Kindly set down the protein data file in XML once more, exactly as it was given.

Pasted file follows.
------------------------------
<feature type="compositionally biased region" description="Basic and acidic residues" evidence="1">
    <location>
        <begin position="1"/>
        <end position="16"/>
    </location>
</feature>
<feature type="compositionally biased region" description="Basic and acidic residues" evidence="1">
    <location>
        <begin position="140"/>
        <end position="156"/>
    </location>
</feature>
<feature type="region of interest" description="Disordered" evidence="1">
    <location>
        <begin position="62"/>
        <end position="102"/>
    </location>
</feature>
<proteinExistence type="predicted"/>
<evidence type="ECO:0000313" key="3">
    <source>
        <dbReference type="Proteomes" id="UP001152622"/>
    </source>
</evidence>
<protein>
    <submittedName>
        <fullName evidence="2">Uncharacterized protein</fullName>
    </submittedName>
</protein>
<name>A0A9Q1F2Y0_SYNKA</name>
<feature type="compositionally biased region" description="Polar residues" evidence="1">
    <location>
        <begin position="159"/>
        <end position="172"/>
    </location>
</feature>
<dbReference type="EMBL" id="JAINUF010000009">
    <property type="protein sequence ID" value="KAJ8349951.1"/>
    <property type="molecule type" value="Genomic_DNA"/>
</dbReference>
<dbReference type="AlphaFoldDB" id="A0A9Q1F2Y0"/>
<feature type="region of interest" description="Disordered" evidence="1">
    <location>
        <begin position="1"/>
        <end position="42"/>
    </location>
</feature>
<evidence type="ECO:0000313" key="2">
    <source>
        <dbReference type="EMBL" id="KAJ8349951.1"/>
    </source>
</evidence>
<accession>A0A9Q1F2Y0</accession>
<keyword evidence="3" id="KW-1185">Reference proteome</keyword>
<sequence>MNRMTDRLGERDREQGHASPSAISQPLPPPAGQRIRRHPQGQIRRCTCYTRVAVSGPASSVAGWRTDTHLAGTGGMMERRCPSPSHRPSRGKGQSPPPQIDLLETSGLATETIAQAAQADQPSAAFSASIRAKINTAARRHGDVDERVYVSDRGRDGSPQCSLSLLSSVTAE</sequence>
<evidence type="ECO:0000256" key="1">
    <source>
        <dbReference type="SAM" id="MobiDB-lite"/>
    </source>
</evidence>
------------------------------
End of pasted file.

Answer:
<feature type="compositionally biased region" description="Basic and acidic residues" evidence="1">
    <location>
        <begin position="1"/>
        <end position="16"/>
    </location>
</feature>
<feature type="compositionally biased region" description="Basic and acidic residues" evidence="1">
    <location>
        <begin position="140"/>
        <end position="156"/>
    </location>
</feature>
<feature type="region of interest" description="Disordered" evidence="1">
    <location>
        <begin position="62"/>
        <end position="102"/>
    </location>
</feature>
<proteinExistence type="predicted"/>
<evidence type="ECO:0000313" key="3">
    <source>
        <dbReference type="Proteomes" id="UP001152622"/>
    </source>
</evidence>
<protein>
    <submittedName>
        <fullName evidence="2">Uncharacterized protein</fullName>
    </submittedName>
</protein>
<name>A0A9Q1F2Y0_SYNKA</name>
<feature type="compositionally biased region" description="Polar residues" evidence="1">
    <location>
        <begin position="159"/>
        <end position="172"/>
    </location>
</feature>
<dbReference type="EMBL" id="JAINUF010000009">
    <property type="protein sequence ID" value="KAJ8349951.1"/>
    <property type="molecule type" value="Genomic_DNA"/>
</dbReference>
<dbReference type="AlphaFoldDB" id="A0A9Q1F2Y0"/>
<feature type="region of interest" description="Disordered" evidence="1">
    <location>
        <begin position="1"/>
        <end position="42"/>
    </location>
</feature>
<evidence type="ECO:0000313" key="2">
    <source>
        <dbReference type="EMBL" id="KAJ8349951.1"/>
    </source>
</evidence>
<accession>A0A9Q1F2Y0</accession>
<keyword evidence="3" id="KW-1185">Reference proteome</keyword>
<sequence>MNRMTDRLGERDREQGHASPSAISQPLPPPAGQRIRRHPQGQIRRCTCYTRVAVSGPASSVAGWRTDTHLAGTGGMMERRCPSPSHRPSRGKGQSPPPQIDLLETSGLATETIAQAAQADQPSAAFSASIRAKINTAARRHGDVDERVYVSDRGRDGSPQCSLSLLSSVTAE</sequence>
<evidence type="ECO:0000256" key="1">
    <source>
        <dbReference type="SAM" id="MobiDB-lite"/>
    </source>
</evidence>